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Epic Games CEO says Apple's Dutch App Store compliance 'a sham'

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What you need to know

  • epic Games CEO Tim Sweeney says that Apple's plans to comply with new Dutch App Store payment laws are "a sham".
  • It came in response to Apple's revelation it will still charge developers 27% commission on alternative payments and payments processed externally after someone clicks an in-app link.
  • He said he could not understand what Apple's end game was and how they would avert "a massive loss of credibility".

The CEO of Epic Games Tim Sweeney has labeled Apple's plans to comply with Dutch payment competition laws as "a sham."

The Fortnite maker's outspoken chief took to Twitter Friday after it emerged that Apple plans to charge developers who use external payment methods 27% commission rather than its usual 30%. He stated:

Here's a great summary of Apple's bad-faith compliance with the Dutch payment competition ruling.Apple knows their actions are a sham. The world knows their actions are a sham. Apple knows the world knows their actions are a sham. Yet Apple continues the sham.

Sweeney went on to say he didn't know why Apple was doing this, and said "it's hard to understand what Apple's intended end game is here, and how they intend to avert a massive loss of credibility and goodwill."

The "summary" Sweeney was referring to is a series of tweets from Marco Arment outlining Apple's plans to offer developers a choice between in-app purchases or alternative payments.

As Arment noted the rules are quite stringent, as developers that offer the alternative payment option must do so through a separate app only available in the Netherlands that can't also support IAP's, developers must also warn users that their payments are being handled by Apple, and will be required to invoice Apple each month with a full record of digital sales so Apple can charge the right amount of commission.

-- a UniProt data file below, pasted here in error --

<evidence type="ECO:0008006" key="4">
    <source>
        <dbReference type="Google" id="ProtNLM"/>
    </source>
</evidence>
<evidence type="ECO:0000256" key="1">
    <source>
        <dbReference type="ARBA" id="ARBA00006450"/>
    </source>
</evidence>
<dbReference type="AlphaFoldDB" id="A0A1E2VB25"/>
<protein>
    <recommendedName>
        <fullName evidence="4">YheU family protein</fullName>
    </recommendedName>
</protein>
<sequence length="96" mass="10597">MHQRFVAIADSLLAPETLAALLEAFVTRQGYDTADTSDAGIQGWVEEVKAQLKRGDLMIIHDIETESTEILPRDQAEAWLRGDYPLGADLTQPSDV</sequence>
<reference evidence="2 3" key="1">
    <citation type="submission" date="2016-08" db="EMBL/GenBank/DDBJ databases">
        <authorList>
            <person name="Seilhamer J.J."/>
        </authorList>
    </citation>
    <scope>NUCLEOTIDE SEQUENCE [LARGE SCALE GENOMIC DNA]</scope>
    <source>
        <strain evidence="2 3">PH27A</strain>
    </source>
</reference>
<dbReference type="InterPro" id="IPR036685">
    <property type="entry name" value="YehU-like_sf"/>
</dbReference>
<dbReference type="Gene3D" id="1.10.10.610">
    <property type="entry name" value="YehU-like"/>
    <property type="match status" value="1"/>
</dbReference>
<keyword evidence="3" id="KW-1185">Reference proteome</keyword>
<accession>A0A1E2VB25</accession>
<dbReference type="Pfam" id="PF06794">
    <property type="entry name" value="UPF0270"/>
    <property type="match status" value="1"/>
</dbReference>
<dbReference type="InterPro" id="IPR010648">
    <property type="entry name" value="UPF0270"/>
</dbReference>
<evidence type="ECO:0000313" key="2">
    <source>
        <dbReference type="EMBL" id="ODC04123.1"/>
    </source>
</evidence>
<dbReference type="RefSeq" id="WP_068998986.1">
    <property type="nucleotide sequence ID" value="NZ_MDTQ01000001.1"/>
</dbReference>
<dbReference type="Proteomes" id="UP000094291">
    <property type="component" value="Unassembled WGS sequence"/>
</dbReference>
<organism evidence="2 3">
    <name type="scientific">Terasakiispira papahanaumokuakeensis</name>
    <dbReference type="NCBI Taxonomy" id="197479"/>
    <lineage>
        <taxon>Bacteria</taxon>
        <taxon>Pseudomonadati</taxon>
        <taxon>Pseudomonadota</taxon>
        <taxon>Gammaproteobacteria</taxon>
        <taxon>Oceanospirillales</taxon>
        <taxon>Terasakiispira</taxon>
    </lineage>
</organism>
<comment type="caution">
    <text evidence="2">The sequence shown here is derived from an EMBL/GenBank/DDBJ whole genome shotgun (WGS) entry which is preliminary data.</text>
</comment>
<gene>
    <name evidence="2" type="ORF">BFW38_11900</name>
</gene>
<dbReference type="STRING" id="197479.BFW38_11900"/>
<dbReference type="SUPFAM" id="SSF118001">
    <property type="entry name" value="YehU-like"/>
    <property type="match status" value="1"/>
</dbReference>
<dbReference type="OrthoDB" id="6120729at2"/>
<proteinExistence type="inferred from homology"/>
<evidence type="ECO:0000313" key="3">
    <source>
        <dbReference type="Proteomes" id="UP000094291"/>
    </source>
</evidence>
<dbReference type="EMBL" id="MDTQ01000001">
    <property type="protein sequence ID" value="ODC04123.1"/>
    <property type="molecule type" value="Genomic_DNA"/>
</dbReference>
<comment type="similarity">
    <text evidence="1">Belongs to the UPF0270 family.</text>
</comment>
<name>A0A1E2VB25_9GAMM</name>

On Friday one high-profile developer described Apple's plans as "absolutely vile" and said the move "says everything about Tim Cook's Apple and what it thinks of developers." Another developer even stated that they would be pulling their apps from the App Store for 48 hours during Apple's rumored upcoming event on March 8, where the company may launch a new iPhone SE with 5G and a new iPad Air.

Stephen Warwick
Stephen Warwick

Stephen Warwick has written about Apple for five years at iMore and previously elsewhere. He covers all of iMore's latest breaking news regarding all of Apple's products and services, both hardware and software. Stephen has interviewed industry experts in a range of fields including finance, litigation, security, and more. He also specializes in curating and reviewing audio hardware and has experience beyond journalism in sound engineering, production, and design.

Before becoming a writer Stephen studied Ancient History at University and also worked at Apple for more than two years. Stephen is also a host on the iMore show, a weekly podcast recorded live that discusses the latest in breaking Apple news, as well as featuring fun trivia about all things Apple.

1 Comment
  • "pulling their apps from the App Store for 48 hours". Heck just go with your integrity. Pull them altogether, now. Or is it that you actually make money by being on the App Store, taking advantage of Apple's provided services, hosting, bandwidth, vetting, consumer confidence, platform, clientele. Maybe you have taken a look at hosting your apps yourself, and managing or contracting your own payment system. You can do that on Android you know. Just go there.